Losing in Iraq, militants seek to shore up Syria presence

A Syrian national flag flutters next to Daesh's slogan at a roundabout where executions were carried out by the militants in the city of Palmyra, in Homs Governorate, in this file photo. (Reuters)
Updated 21 January 2017
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Losing in Iraq, militants seek to shore up Syria presence

BEIRUT: Daesh is fighting hard to reinforce its presence in Syria as it loses ground in Iraq, deploying fighters to seize full control of a government-held city in the east while at the same time battling enemies on three other fronts.
It underlines the residual strength of Daesh even after its loss of a cluster of cities in Iraq and half of Mosul, and points up the challenges facing US President Donald Trump in the war he has vowed to wage against the group.
The militants have opened their most ferocious assault yet to capture the last Syrian government-controlled area in the eastern province of Deir Al-Zor, a pocket of Deir Al-Zor city that is surrounded by Daesh territory.
The assault has raised fears for tens of thousands of people living under government authority in the city. Their only supply route has been cut off since Daesh severed the road to the nearby air base earlier this week.
A military commander in the alliance of forces fighting in support of President Bashar Assad said Daesh was seeking to turn Deir Al-Zor city into a base of operations.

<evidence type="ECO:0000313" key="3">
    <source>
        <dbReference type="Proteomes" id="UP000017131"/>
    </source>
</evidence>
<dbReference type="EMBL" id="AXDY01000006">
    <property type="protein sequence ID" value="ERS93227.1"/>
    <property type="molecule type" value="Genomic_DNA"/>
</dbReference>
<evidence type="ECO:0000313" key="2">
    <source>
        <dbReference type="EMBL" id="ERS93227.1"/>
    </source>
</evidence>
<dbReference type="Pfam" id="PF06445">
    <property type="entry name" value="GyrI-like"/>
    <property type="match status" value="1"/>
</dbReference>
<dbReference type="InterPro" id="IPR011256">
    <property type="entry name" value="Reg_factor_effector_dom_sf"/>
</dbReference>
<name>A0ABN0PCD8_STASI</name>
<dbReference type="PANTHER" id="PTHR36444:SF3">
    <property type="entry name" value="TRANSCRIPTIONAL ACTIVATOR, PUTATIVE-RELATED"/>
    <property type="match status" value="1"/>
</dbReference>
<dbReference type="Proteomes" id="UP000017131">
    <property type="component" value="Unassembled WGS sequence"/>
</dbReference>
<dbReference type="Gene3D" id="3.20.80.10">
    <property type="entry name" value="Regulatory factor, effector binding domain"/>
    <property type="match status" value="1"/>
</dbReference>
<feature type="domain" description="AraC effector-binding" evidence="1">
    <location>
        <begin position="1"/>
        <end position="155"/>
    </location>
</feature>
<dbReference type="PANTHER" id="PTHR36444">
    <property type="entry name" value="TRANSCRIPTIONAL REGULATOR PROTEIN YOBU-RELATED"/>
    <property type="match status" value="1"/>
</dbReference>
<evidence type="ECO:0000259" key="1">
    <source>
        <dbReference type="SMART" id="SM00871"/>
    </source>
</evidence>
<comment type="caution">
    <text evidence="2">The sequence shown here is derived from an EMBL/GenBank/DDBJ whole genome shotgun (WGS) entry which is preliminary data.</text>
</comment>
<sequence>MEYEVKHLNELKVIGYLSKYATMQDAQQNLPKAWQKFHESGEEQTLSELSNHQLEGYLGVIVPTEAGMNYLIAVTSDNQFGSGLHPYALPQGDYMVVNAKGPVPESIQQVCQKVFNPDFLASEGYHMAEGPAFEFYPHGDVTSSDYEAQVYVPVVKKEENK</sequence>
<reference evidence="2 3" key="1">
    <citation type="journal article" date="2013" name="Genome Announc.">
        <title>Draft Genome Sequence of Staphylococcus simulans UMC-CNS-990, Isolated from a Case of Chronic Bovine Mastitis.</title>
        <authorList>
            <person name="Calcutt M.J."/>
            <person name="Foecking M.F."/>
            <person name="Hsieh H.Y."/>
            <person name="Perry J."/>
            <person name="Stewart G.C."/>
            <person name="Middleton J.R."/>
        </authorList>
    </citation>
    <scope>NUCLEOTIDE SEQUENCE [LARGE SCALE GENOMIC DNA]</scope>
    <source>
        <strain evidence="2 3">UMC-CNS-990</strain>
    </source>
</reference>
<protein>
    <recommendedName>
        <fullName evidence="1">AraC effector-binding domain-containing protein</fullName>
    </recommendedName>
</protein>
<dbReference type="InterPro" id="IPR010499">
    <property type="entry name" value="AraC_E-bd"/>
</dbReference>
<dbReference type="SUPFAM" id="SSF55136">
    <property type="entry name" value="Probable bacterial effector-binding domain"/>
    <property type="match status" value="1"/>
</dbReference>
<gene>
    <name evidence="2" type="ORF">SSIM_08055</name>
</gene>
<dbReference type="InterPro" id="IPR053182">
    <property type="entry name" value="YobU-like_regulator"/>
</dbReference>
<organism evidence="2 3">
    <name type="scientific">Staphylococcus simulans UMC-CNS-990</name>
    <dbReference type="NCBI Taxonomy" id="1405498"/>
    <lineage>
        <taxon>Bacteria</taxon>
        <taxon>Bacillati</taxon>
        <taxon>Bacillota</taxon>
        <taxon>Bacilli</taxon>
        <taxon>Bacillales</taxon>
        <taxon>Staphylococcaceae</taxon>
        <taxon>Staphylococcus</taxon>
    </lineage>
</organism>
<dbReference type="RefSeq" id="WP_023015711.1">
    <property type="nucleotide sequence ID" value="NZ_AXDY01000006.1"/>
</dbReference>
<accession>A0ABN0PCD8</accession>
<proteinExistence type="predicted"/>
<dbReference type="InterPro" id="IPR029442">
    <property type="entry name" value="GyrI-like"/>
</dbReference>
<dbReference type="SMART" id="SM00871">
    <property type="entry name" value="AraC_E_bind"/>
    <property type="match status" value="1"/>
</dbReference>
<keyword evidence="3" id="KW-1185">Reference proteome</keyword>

“They want to take it by force — and right now,” said the commander, a non-Syrian who declined to be identified because he is not an official spokesman for the alliance that includes a range of Iranian-backed Shiite militias, Lebanon’s Hezbollah, and the Russian air force.
“The situation in Deir Al-Zor is very difficult.”
Daesh appears focused on strengthening its hold over a triangle of Syrian territory connecting its main base of operations — Raqqa city — with Palmyra to the southwest and Deir Al-Zor to the southeast.
Daesh fighters are also putting up stiff resistance against separate campaigns being waged against them in northern Syria, one by US-backed militias including Kurdish groups, and another by Turkish-backed Syrian rebel groups.
“They are able to fight on four fronts, if they were in a state of great weakness, they would not be able to do this,” said Rami Abdulrahman, director of the Syrian Observatory for Human Rights, a UK-based organization reporting on the war.